5. It’s real.  Underneath some of the outrageous plot lines (and by some I mean all), the coordinating costumes, and the fancy-schmancy dance numbers, the nitty-gritty of the show concerns the trials and tribulations that anyone ages 13 to 17, and beyond for that matter, can go through.  Glee illustrates that while it may take a little while to find them, there are people out there who care deeply for us despite whatever flaws we see in ourselves. And that, my fellow TV-loving friends, is something to be truly gleeful for.

Kathryn Bobel is entering her second season with the Crawdads and first as Co-Director of Group Sales.  She served as Sales Assistant with the ‘Dads throughout the 2009 campaign, after stints with the Indianapolis Indians (AAA) and US Track and Field.

Allow Myself to Introduce… Myself (The Rookie Challenge)

The final question in my final interview with the Hickory Crawdads was, “What are you going to be this Halloween?” For better or worse, honesty is policy. Still, I hesitated before nervously delivering a stuttered response. “As of now, I – uh … I plan on – uh… dressing as a – uh….. Hooters waitress.” Great, guess I can cross the Crawdads off my list. I should have said Big Bird instead.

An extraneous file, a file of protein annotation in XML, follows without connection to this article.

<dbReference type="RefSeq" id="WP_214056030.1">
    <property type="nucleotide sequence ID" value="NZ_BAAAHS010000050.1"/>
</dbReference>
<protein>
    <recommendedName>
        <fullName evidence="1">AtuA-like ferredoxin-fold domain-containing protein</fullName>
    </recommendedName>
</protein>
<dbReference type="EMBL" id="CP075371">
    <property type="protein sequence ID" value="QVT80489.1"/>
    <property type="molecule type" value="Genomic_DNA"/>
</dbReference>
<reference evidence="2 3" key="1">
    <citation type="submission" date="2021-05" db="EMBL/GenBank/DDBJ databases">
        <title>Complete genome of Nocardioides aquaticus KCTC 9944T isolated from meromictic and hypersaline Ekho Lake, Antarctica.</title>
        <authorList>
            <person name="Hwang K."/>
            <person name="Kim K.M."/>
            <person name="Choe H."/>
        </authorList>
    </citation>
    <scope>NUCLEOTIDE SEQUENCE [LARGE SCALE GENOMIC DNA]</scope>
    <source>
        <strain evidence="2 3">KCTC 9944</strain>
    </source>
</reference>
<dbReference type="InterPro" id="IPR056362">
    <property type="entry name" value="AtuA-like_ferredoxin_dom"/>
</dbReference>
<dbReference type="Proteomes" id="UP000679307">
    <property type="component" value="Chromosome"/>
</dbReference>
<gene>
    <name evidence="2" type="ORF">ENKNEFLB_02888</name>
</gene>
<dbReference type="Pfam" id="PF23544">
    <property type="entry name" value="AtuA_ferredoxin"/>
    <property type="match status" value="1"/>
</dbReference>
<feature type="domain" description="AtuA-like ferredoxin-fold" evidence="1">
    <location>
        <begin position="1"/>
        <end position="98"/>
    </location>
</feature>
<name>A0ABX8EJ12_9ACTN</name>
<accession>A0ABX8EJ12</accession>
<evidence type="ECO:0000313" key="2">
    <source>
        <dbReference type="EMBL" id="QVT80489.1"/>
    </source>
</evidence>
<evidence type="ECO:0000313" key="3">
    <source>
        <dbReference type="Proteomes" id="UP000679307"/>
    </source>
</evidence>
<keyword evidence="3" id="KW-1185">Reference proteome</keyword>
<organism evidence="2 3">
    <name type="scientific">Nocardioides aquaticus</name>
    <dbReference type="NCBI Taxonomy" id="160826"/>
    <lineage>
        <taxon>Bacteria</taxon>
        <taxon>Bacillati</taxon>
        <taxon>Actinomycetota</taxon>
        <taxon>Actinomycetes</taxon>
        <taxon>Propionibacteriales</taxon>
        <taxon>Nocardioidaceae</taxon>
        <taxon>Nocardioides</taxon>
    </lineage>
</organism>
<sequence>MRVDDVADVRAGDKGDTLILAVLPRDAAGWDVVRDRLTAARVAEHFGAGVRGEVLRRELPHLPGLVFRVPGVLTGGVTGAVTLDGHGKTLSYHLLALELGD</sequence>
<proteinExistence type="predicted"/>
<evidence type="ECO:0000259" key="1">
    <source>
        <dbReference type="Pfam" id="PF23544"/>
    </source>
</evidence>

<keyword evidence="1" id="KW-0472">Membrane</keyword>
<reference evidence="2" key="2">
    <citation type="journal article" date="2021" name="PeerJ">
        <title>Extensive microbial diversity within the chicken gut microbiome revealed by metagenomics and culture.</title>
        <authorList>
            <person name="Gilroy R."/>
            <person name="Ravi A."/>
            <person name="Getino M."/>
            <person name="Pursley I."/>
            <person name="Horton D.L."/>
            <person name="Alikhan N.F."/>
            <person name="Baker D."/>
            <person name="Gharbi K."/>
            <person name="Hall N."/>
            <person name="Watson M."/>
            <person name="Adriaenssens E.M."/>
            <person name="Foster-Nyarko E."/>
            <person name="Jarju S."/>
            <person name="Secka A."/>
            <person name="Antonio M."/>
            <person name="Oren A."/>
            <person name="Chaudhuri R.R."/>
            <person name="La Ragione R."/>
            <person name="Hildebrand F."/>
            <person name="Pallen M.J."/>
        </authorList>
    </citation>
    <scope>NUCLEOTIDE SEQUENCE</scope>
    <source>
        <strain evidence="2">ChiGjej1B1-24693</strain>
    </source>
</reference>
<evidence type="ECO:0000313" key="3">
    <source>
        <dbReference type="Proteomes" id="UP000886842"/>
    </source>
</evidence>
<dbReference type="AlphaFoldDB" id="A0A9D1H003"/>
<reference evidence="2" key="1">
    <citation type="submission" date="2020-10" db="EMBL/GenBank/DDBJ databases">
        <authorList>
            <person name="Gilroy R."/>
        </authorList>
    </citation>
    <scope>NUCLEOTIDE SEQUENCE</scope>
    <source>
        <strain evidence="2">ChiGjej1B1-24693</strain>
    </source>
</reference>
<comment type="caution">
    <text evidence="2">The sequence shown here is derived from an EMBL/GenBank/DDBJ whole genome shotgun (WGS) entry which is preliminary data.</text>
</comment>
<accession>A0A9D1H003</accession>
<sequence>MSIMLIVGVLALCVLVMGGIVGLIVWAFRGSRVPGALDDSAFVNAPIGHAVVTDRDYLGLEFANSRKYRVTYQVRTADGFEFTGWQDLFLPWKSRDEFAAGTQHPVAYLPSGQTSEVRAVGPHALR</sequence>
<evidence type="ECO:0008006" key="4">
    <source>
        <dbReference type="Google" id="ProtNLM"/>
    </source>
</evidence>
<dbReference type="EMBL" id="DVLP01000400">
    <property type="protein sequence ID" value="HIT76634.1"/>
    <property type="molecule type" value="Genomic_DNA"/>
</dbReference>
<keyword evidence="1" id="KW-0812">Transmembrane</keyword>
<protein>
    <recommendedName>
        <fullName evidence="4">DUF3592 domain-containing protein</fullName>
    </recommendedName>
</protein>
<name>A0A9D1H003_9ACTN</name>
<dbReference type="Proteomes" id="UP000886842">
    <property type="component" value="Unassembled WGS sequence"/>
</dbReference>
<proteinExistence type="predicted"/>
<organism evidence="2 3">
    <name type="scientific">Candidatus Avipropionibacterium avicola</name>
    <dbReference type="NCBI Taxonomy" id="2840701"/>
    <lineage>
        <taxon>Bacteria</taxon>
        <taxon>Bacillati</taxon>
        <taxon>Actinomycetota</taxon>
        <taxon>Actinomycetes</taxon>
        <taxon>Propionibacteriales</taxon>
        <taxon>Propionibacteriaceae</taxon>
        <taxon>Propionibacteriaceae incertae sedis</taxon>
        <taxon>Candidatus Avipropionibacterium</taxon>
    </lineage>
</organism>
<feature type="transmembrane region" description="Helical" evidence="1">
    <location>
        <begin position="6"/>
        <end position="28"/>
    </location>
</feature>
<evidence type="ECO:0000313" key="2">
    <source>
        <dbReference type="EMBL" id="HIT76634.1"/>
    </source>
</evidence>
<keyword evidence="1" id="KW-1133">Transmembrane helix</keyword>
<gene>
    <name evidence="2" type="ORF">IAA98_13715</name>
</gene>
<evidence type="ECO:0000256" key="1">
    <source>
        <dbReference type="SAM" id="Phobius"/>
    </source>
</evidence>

One week later, Crawdads Director of Promotions Brett Koch gave me call.

“We’d like to offer you the position as group sales assistant,” he said. “I know you’ll probably want a couple of days to think abo….”

“Yes!” I cut him off. “I’ll take it! I’m there! Thank you!” Two days into the new decade, I left my home in Waltham, Mass. (Andrew Buchbinder, Crawdads Director of Media Relations, chastises me whenever I say from I’m from Boston. Waltham is all of 12 miles west of Beantown).

I pulled into Hickory on January 4, a day later than I was scheduled to arrive due to car trouble (that story in itself may be another blog). I am now in my third week with the Crawdads, yet this friendly, welcoming, dedicated (and sometimes delirious) staff has made it feel like home.